EyePoint’s earlier Phase 1 DAVIO clinical trial for EYP-1901, enrolled 17 previously treated wet AMD patients. The study, with four different doses of EYP-1901 met all study objectives as 53% of patients did not require supplemental anti-VEGF injections for up to six months, along with a 75% reduction in treatment burden at six months, supporting a “treat-to-maintain paradigm.”
“About half of the eyes in the DAVIO study could go up to six months on EYP-1901 alone, while about 30% received only a single supplemental anti-VEGF injection during six months,” Ms. Lurker points out. “This is an enormous improvement in reducing the current treatment burden patients and their caregivers must endure today,” she adds.
EYP-1901 also achieved stabilization of vision as measured by mean best corrected visual acuity and optical coherence tomography (OCT) throughout six months, without any serious ocular adverse events reported.
“Our treat-to-maintain therapeutic approach for EYP-1901 has the potential to transform the wet AMD treatment paradigm by transitioning a majority of patients to an every-six-month treatment,” she adds.
In March 2023, EyePoint completed enrollment in DAVIO 2, a Phase 2 clinical trial evaluating EYP-1901 as a potential six-month maintenance treatment for wet AMD.
The trial exceeded its original target of 144 patients, enrolling a total of 160 patients due to strong investigator and patient interest. All patients were previously treated with a standard-of-care anti-VEGF therapy and were randomly assigned to one of two doses of EYP-1901 or to an aflibercept on-label control.
The primary efficacy endpoint of the DAVIO 2 trial is change in best corrected visual acuity, compared with the aflibercept, or EYLEA, control, six-months after the EYP-1901 injection.
Secondary efficacy endpoints include change in central subfield thickness as measured by OCT, number of eyes that remain free of supplemental anti-VEGF injections, number of aflibercept injections in each group, and safety.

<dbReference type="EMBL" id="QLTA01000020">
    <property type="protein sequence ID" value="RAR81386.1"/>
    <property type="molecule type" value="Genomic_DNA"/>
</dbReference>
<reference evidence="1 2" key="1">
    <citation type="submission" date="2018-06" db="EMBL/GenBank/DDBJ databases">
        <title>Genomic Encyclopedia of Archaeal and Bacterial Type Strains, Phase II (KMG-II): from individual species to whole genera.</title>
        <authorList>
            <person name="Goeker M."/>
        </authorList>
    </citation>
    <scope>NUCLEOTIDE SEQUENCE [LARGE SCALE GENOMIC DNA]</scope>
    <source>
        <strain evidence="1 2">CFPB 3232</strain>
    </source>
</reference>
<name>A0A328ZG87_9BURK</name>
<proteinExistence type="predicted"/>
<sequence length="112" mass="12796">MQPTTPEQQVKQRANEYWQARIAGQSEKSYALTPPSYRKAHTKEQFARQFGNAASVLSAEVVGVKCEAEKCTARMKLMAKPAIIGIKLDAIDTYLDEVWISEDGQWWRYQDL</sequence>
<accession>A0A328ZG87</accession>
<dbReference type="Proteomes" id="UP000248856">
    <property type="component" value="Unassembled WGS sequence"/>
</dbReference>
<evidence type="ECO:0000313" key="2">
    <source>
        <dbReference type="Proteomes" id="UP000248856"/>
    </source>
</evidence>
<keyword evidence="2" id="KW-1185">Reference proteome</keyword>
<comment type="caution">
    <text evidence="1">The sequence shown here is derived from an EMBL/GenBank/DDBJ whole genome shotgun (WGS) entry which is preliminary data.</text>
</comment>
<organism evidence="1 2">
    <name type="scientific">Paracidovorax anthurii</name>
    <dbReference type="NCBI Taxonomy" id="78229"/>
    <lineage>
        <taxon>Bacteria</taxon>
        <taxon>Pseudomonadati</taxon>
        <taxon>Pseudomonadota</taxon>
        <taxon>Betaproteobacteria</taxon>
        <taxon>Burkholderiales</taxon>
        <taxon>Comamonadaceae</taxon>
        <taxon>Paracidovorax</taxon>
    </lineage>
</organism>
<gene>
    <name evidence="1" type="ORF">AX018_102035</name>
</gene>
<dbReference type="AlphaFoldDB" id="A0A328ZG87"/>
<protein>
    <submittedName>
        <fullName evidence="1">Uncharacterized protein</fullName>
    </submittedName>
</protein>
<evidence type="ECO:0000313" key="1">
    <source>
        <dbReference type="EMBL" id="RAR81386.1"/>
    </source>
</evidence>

Topline data from the Phase 2 DAVIO 2 trial of EYP-1901 in wet AMD is anticipated in the fourth quarter of 2023.
EyePoint also is developing EYP-1901 for the treatment of diabetic retinopathy, which affects about 40% of people with diabetes and is projected to impact 14.6 million people in the U.S. by 2050.
Non-proliferative diabetic retinopathy (NPDR) is the early stage of diabetic eye disease where symptoms may be mild or nonexistent. People with NPDR generally are younger and still of working age, compared with wet AMD.
In NPDR, the blood vessels in the retina are weakened, and tiny bulges in the blood vessels, called microaneurysms, may leak fluid into the retina. This leakage may lead to swelling of the macula and cause mild vision changes and blurriness.
There is no current standard of care for patients experiencing vision loss because of NPDR. As the disease advances, treatment includes intravitreal injections of anti-VEGF agents or laser photocoagulation, which can become a burden due to the longevity of the disease and need for consistent therapies.
In September 2022, EyePoint dosed the first patient in the 12-month Phase 2 PAVIA clinical trial of EYP-1901 for NPDR. The study is a double blinded, randomized, aflibercept controlled study with patients randomly assigned to one of two doses of EYP-1901 or to the control group receiving a sham injection.
The primary efficacy endpoint of the trial is improvement of at least two diabetic retinopathy severity scale levels as of week 36 after the EYP-1901 injection. Secondary endpoints include vision-threatening complications, occurrence of DME and/or proliferative disease, retinal ischemia/nonperfusion and safety.
Ms. Lurker says EyePoint also anticipates beginning a Phase 2 clinical trial in diabetic macular edema in the first quarter of 2024.
“Each of our three clinical programs represents billion-dollar market opportunities, with the potential to use a sustained six month or longer delivery treatment to significantly improve the lives of patients living with serious eye disorders,” she adds.